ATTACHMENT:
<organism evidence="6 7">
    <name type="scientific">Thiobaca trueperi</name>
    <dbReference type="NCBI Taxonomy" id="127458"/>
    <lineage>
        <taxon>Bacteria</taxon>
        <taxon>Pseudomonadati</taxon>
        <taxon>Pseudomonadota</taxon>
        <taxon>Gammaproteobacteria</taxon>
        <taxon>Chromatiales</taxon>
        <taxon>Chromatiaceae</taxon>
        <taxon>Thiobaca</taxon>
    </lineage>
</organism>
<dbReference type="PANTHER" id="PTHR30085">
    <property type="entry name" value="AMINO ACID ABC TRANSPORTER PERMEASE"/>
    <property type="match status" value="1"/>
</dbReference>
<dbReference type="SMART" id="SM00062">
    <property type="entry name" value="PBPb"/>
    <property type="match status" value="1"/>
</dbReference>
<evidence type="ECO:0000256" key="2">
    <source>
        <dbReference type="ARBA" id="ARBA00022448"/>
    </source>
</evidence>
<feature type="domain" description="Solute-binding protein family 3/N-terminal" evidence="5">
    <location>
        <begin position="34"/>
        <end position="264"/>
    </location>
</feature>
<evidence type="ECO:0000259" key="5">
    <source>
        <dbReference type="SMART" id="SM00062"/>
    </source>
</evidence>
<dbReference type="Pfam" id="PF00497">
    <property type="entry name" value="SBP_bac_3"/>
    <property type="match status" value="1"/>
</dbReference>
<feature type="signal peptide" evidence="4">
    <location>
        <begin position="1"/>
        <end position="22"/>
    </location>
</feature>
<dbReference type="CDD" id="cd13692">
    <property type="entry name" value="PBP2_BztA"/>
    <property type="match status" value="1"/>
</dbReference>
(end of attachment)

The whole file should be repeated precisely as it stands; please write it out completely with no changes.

<organism evidence="6 7">
    <name type="scientific">Thiobaca trueperi</name>
    <dbReference type="NCBI Taxonomy" id="127458"/>
    <lineage>
        <taxon>Bacteria</taxon>
        <taxon>Pseudomonadati</taxon>
        <taxon>Pseudomonadota</taxon>
        <taxon>Gammaproteobacteria</taxon>
        <taxon>Chromatiales</taxon>
        <taxon>Chromatiaceae</taxon>
        <taxon>Thiobaca</taxon>
    </lineage>
</organism>
<dbReference type="PANTHER" id="PTHR30085">
    <property type="entry name" value="AMINO ACID ABC TRANSPORTER PERMEASE"/>
    <property type="match status" value="1"/>
</dbReference>
<dbReference type="SMART" id="SM00062">
    <property type="entry name" value="PBPb"/>
    <property type="match status" value="1"/>
</dbReference>
<evidence type="ECO:0000256" key="2">
    <source>
        <dbReference type="ARBA" id="ARBA00022448"/>
    </source>
</evidence>
<feature type="domain" description="Solute-binding protein family 3/N-terminal" evidence="5">
    <location>
        <begin position="34"/>
        <end position="264"/>
    </location>
</feature>
<evidence type="ECO:0000259" key="5">
    <source>
        <dbReference type="SMART" id="SM00062"/>
    </source>
</evidence>
<dbReference type="Pfam" id="PF00497">
    <property type="entry name" value="SBP_bac_3"/>
    <property type="match status" value="1"/>
</dbReference>
<feature type="signal peptide" evidence="4">
    <location>
        <begin position="1"/>
        <end position="22"/>
    </location>
</feature>
<dbReference type="CDD" id="cd13692">
    <property type="entry name" value="PBP2_BztA"/>
    <property type="match status" value="1"/>
</dbReference>